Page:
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Reed Hastings recently stood before new employees packed into the companyâ€™s campus movie theater, pulled a gray hair from his head and held it up for all to see. A single fiber optic strand, as thin as that hair, could carry massive amounts of data â€” the equivalent of all of Netflixâ€™s global video traffic at any given time, he marveled. The co-founder of Netflix has been thinking much more about broadband providers these days, with his company spearheading a lobbying effort to get federal regulators to monitor how Internet service providers charge Web firms like his to move data around the Internet. Itâ€™s a risky effort. Netflix, which gobbles up one-third of bandwidth during peak hours, doesn't think companies like theirs should pay extra to place its servers closer to the networks of Comcast and Verizon. The issue reveals Netflix at an important turning point. It won kudos with television critics, nominated for 31 Emmys on Thursday. But itâ€™s making enemies out of the companies it relies on most â€” the cable and telecom firms providing all those lightning-fast Internet connections as thin as his hair. The following is an edited transcript of a recent interview in the â€œHawaii Five-Oâ€ conference room at the companyâ€™s headquarters. Hastings had just returned from watching the U.S. play against Germany in an early World Cup 2014 match. View the full article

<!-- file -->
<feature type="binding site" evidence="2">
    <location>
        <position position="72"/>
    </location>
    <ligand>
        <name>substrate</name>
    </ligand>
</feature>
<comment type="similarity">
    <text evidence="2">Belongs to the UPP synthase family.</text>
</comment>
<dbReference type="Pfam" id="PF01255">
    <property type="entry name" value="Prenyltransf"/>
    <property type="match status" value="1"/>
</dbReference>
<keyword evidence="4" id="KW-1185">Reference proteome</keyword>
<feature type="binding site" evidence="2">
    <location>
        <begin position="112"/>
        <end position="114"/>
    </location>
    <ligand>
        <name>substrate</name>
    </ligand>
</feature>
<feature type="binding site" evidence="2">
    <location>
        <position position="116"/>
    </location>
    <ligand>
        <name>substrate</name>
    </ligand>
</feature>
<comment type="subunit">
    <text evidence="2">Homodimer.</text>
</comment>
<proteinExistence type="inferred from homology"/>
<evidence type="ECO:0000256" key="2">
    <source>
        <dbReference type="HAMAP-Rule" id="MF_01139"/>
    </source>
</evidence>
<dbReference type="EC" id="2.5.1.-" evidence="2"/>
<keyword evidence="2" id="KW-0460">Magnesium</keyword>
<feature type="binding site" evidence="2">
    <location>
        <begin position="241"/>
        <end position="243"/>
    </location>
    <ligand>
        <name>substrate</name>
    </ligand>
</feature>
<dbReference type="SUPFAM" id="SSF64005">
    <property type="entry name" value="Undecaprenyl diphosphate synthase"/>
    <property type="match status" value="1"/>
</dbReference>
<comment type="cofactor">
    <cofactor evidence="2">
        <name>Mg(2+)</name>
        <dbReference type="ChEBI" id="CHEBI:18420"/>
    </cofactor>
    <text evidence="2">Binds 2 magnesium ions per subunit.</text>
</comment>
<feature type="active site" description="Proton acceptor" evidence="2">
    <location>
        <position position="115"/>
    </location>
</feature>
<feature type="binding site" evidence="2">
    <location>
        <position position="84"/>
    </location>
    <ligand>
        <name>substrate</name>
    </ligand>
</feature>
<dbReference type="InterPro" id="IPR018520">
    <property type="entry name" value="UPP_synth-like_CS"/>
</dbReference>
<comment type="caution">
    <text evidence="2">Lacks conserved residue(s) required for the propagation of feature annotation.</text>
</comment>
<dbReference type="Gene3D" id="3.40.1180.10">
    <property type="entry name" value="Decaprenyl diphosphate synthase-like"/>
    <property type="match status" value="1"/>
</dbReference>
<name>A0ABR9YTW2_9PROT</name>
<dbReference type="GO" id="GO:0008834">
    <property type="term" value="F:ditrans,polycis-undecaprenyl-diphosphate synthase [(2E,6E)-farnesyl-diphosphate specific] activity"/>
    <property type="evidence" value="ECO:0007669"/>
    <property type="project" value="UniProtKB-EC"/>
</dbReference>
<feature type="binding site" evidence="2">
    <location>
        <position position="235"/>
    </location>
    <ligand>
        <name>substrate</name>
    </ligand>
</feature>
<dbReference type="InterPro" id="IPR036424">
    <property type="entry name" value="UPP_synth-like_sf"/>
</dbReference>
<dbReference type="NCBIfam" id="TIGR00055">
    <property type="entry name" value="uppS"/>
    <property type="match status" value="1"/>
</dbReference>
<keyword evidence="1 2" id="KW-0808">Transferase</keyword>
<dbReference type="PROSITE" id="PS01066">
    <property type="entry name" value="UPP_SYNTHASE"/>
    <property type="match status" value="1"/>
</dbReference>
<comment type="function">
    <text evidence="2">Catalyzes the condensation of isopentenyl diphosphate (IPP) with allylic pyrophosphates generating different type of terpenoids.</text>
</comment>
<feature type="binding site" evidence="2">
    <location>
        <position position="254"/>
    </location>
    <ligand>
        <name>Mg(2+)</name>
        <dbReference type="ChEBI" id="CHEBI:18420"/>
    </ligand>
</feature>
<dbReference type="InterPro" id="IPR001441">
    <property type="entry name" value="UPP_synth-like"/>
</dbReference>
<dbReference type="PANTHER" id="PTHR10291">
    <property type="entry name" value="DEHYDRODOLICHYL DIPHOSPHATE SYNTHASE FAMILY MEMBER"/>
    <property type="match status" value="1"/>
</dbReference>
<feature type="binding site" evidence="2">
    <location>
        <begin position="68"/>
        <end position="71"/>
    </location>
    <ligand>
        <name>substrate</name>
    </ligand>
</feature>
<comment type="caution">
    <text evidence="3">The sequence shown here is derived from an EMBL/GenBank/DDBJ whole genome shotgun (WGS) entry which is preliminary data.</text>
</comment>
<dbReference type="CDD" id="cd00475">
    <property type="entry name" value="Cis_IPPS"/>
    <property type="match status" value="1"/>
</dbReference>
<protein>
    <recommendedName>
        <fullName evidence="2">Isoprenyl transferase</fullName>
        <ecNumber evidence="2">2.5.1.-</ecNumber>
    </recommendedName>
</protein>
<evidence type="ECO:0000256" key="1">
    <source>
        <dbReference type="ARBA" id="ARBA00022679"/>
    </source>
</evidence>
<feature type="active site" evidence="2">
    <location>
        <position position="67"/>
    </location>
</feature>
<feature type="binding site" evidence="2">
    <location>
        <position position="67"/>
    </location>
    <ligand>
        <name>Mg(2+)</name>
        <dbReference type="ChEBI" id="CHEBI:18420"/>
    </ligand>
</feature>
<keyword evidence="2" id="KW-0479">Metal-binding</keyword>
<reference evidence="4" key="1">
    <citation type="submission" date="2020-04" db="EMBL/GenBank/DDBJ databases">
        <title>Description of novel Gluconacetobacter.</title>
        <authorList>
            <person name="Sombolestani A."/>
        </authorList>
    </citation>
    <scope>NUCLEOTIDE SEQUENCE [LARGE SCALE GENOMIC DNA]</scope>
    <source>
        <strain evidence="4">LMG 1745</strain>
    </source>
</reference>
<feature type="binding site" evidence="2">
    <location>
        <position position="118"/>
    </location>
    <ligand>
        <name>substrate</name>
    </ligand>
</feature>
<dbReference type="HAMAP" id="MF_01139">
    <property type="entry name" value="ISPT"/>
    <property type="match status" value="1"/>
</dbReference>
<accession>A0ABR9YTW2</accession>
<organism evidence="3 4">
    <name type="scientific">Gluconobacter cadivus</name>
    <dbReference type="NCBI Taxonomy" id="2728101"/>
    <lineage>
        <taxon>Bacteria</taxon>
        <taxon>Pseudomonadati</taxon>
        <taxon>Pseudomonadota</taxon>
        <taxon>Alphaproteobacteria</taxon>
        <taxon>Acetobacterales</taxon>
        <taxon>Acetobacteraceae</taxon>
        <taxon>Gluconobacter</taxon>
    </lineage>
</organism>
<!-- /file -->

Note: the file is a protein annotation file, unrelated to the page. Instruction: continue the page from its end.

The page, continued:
We've of course seen no limit to the complaints by users that YouTube videos often get stuck buffering, despite blisteringly-fast connections. Most customers blame their ISPs, while most ISPs (or companies paid by ISPs) blame Google. The real reason is often the power and cash struggles going on behind the scenes over CDN and peering links, with last-mile ISPs, core network ISPs, and content companies like Google all sometimes playing a role in making your YouTube performance suck. With that in mind, Google has posted a new video quality report. Right now the report is simply a series of slides explaining how video gets delivered to you, but ultimately Google is going to start logging ISP connection speeds and ranking them based on YouTube streaming performance. The concept appears to not be all that dissimilar from Netflix's attempt to name and shame ISPs for lower quality streaming performance (or name and shame them into using Netflix's Open Connect CDN, depending on how you'd like to look at it). Ultimately Google will list the best ISPs in each region based on YouTube performance, and when ISP subscribers are able to watch 90% of the YouTube videos in HD (720p) at consistent quality, that ISP will be branded as "YouTube HD Verified." View the full article